How can Community Treatment Orders still be justified?

Recently I attended a Mental Health Review Tribunal, set up to review a Community Treatment Order (CTO), as an independent witness. Although I agreed with the doctors who were treating the patient that the individual concerned did have some mental health problems, I was confident that these could be effectively managed without the need for a CTO. Many patients with similar problems are managed without one. The patient in question found the experience of being on a CTO demeaning and degrading and desperately wanted to be free of it. 

In preparing my report for the Tribunal, I made a careful study of the patient’s medical notes, and it was clear to me that the antipsychotic medication the patient was being forced to take made no difference to the symptoms or problems. These were present just as much during periods of taking the medication, as during periods without it. It was true that there had been an improvement in aspects of the patient’s situation and behaviour over the last few months, but the CTO had been in place for two years, and it seemed to me that the improvement was likely to be due to changes in social circumstances and a process of maturation, rather than the CTO.

The treating doctors disagreed with me. They felt the improvement was attributable to the enforced drug treatment and other restrictions of the CTO and they insisted that the CTO needed to continue.

Professionals have an inbuilt prejudice towards thinking that what they are doing is helpful. Otherwise we would never have had insulin coma therapy or lobotomy or centuries of bloodletting. That is why randomised controlled trials can be so important in establishing whether an intervention really does what it is thought to do or not.

The OCTET study was a remarkable randomised controlled trial that was set up to test whether being on a CTO really does what it is intended to do; that is whether it keeps people mentally well and out of hospital (Burns et al, 2013). The lead researcher, psychiatrist Tom Burns, has been a long-term advocate of CTOs. The study involved 333 participants who were all considered suitable to go onto a CTO by their psychiatrist after an inpatient admission. They were randomised either to go onto a CTO, or to be managed without one. After one year the two groups showed no difference in terms of the rate of readmission to hospital, which was 36% per cent in both groups. There was also no difference in the total number of days people spent in hospital during follow up, the number of readmissions people had, the number of people having multiple readmissions, the severity of symptoms that people showed or in people’s level of functioning. People who went onto a CTO were subjected to an average of 183 days of compulsory outpatient treatment, whereas people in the non-CTO group spent an average of 8 days in the community under restrictions that predated the introduction of CTOs (the system for leave from hospital while under a Section 3 of the Mental Health Act, known as ‘X17 leave’).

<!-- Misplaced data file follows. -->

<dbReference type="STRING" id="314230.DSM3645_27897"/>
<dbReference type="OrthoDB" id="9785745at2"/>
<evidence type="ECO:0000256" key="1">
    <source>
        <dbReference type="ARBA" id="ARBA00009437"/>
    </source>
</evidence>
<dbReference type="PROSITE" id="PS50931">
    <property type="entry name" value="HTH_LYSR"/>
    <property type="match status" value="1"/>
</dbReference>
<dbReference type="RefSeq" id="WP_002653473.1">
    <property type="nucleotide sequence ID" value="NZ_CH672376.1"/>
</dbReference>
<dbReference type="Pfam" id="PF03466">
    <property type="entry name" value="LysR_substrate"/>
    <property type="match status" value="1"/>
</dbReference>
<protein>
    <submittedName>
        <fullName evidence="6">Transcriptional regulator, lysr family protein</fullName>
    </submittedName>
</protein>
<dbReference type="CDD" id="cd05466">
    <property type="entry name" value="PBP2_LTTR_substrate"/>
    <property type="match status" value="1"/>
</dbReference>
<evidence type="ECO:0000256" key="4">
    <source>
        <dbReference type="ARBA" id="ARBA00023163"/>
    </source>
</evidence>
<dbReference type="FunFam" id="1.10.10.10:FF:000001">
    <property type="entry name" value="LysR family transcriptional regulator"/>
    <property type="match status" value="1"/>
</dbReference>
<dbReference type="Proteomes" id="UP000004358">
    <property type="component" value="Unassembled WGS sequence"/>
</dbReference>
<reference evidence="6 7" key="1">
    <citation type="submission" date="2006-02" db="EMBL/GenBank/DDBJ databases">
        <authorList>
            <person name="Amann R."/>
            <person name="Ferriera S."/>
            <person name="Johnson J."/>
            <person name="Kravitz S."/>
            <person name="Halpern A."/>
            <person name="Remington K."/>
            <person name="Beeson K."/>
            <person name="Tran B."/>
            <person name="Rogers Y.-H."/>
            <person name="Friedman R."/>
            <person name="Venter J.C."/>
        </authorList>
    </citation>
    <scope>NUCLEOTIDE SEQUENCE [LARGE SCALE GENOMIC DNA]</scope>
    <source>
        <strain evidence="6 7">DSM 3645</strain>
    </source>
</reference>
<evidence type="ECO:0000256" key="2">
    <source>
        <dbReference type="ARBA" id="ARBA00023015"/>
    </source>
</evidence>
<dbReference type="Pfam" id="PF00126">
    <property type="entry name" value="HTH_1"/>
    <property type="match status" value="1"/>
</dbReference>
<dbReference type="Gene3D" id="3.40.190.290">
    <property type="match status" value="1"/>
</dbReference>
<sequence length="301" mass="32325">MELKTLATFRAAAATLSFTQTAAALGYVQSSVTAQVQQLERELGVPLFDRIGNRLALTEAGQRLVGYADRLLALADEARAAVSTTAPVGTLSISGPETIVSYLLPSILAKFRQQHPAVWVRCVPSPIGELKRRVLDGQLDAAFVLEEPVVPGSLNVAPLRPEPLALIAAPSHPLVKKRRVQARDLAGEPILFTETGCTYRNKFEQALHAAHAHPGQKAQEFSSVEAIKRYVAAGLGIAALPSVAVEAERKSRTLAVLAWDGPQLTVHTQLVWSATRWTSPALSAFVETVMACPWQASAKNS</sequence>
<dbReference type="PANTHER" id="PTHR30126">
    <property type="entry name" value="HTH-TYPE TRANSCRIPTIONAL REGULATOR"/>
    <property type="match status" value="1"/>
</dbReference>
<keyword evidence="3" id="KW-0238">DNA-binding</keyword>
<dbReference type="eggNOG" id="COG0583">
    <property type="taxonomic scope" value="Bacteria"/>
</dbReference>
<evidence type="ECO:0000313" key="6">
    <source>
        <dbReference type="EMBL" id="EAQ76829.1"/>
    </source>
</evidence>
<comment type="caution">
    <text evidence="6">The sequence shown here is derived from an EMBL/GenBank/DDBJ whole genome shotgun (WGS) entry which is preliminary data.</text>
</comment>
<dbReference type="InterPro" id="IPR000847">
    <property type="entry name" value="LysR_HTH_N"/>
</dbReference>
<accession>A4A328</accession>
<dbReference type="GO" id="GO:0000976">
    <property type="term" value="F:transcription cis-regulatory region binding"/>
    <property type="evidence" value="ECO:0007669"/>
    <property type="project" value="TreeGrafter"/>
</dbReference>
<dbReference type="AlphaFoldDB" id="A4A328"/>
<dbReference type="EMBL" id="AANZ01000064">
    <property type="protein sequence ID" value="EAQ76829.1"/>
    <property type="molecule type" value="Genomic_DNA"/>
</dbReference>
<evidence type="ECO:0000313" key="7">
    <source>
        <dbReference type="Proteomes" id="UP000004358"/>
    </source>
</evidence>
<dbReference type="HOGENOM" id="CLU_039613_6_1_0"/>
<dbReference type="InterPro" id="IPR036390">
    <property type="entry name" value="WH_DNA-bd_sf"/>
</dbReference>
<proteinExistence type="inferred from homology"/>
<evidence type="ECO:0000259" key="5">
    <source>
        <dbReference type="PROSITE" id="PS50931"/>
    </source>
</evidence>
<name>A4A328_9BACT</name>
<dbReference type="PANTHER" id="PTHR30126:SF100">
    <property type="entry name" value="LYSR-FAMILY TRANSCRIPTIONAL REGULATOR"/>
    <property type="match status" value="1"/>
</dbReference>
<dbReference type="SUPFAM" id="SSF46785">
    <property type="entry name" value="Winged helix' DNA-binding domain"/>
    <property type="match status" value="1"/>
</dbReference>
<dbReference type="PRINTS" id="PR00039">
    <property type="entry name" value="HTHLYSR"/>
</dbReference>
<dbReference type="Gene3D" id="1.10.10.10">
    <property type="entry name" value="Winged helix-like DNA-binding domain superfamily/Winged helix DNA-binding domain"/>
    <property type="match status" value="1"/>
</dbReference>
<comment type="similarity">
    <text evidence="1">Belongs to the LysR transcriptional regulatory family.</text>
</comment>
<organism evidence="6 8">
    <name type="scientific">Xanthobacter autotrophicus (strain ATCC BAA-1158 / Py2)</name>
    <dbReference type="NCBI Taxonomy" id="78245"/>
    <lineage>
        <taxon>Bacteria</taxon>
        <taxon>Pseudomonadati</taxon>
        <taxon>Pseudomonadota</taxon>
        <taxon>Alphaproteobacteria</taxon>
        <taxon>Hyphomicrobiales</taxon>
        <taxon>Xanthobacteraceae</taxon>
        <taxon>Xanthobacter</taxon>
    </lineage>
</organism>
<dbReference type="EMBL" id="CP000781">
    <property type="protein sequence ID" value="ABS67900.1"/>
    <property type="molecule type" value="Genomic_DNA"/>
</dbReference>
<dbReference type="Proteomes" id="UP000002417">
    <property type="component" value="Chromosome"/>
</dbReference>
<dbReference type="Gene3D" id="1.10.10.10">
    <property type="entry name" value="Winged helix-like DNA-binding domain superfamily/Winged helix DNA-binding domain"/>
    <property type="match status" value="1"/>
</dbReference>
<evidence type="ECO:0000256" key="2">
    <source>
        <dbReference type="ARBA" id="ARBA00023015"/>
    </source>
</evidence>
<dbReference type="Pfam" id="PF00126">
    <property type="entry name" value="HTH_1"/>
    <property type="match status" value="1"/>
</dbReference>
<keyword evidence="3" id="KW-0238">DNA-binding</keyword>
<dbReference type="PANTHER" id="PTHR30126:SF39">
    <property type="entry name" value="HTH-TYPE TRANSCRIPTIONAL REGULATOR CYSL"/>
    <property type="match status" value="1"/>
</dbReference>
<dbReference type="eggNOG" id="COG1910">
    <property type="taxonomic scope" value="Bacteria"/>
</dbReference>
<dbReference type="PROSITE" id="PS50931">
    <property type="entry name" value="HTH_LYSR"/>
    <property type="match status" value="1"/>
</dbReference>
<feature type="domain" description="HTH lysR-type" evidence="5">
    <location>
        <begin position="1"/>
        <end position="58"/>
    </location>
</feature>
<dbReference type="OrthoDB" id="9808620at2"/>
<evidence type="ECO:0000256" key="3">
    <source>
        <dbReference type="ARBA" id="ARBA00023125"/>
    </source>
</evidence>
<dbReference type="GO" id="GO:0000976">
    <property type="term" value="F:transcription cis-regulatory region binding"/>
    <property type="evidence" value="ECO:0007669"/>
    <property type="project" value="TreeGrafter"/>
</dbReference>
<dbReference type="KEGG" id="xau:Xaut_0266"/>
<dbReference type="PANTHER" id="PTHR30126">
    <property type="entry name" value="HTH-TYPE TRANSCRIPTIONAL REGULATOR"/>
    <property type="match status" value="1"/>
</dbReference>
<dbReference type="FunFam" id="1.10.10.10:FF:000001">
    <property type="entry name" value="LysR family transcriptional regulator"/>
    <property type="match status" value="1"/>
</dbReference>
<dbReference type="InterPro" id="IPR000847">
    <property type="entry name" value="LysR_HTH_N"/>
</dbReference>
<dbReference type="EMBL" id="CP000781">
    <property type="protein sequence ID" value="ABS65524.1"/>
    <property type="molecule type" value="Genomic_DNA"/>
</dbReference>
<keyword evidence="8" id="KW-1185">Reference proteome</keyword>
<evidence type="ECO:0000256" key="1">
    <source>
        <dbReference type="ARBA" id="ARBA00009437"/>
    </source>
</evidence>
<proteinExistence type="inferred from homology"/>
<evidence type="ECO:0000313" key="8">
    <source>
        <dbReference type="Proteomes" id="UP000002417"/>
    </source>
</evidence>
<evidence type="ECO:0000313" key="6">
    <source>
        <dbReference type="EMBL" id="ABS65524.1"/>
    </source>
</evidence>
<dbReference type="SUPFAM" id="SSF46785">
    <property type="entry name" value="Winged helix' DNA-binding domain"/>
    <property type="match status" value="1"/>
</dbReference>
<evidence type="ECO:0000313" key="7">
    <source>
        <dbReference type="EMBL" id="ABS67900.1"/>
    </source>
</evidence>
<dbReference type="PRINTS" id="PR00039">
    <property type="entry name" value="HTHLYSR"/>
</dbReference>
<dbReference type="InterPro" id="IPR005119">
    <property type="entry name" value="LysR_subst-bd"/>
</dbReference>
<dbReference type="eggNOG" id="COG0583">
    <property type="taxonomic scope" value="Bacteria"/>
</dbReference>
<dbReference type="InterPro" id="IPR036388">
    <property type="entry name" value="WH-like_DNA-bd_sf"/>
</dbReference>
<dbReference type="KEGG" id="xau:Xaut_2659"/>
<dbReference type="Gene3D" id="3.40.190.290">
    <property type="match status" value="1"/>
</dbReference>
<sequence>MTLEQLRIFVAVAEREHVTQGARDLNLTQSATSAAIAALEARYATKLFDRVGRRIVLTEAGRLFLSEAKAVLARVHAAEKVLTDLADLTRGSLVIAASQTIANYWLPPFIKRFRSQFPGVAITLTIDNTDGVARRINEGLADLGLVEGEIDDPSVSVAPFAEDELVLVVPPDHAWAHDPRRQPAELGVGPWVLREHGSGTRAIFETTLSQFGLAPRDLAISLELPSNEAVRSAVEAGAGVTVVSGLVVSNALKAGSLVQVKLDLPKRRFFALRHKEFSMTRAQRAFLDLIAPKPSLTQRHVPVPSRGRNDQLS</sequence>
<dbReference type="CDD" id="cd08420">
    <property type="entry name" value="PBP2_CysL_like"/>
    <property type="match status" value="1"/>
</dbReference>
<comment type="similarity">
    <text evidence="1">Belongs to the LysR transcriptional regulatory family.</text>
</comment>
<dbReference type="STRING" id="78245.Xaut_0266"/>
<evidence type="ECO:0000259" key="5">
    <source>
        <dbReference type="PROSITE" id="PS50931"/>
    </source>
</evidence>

Despite Professor Burn’s previous commitment to CTOs, the study report concluded that there is no evidence that CTOs have any benefits and that they do not ‘justify the significant curtailment of patients personal liberty’ (Burns et al, 2013, p 1627). In presentations around the country, Professor Burns has not shrunk from acknowledging that his previous ideas about the benefits of CTOs were wrong.

So why are CTOs still being used? I mentioned the OCTET study at the Tribunal hearing, and the doctor on the panel was well aware of it, but it made no difference to the Tribunal’s decision. The patient’s CTO was continued.

Professionals like CTOs because they make life easier in overstretched services. Since administration of medication can simply be legally enforced, staff don’t have to spend as much time forging an alliance with patients. If patients relapse, the mechanism to bring them back into hospital is quicker and easier than if they were not on a CTO (and of course therefore there are fewer safeguards against wrongful admission). Moreover, CTOs now seem to be used sometimes as a means to discharge people from hospital before they have fully recovered from the acute episode that led to admission. Underpinning all these practical reasons, however, is a difficulty in recognising that sometimes our interventions might not be as useful as we think.

Tribunals also appear to suffer from the prejudice that things that are done to patients in the name of ‘treatment’ must be a good thing. CTOs are notoriously difficult to challenge. If people are mentally well, this can be attributed to the CTO and used to argue that it should continue, and since people can never prove that they would have remained well without the CTO, the CTO can be justified indefinitely. If, on the other hand, someone is not doing well, then it can be argued that they remain in need of compulsory treatment. In any individual case, it is impossible to know for certain what would have happened had a CTO not been put in place. That is why it is only by doing a study like the OCTET study that we can judge whether CTOs are useful or not.  

We should not forget that the treatment people are forced to take by CTOs consists of toxic drugs (antipsychotics) that are known to cause brain damage (tardive dyskinesia) and brain shrinkage with long-term use, as well as weight gain, diabetes, heart disease and sexual dysfunction among other unpleasant effects. I am not saying that the use of antipsychotics is not sometimes justified, but CTOs potentially consign people to a lifetime of exposure to these effects with no evidence that such enforced treatment makes any difference.

The fact that CTOs are still being applied after the OCTET study found that they do not keep people out of hospital, or improve people’s mental health, demonstrates how deeply embedded and influential is the idea that people who are psychiatric patients are ‘sick,’ and need to have whatever treatment the doctor orders. The attitude that led to lobotomy, that meant it was acceptable to sever parts of people’s brains because they were mentally ill and it was called ‘treatment,’ is obviously still with us! 

References:

Burns T, Rugkasa J, Molodynski A, Dawson J, Yeeles K, Vazquez-Montez M, Voysey M, Sinclair J, Priebe S (2013) Community treatment orders for patients with psychosis (OCTET): a randomised controlled trial. Lancet 381, 1627-33.

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11 thoughts on “How can Community Treatment Orders still be justified?

  1. Pingback: How can Community Treatment Orders still be justified?

  2. Your argument is compelling.

    Do we know what the costs to the health service are of the side effects produced by forced continuance of the ‘antipsychotic’ drugs? Is this a case of the mental health services believing they are lowering their costs by simplifying treatment, whilst other parts pick up the bill dealing with the physiological problems created? Perhaps a useful, albeit rather dispassionate, study could look at cost/benefits in financial terms?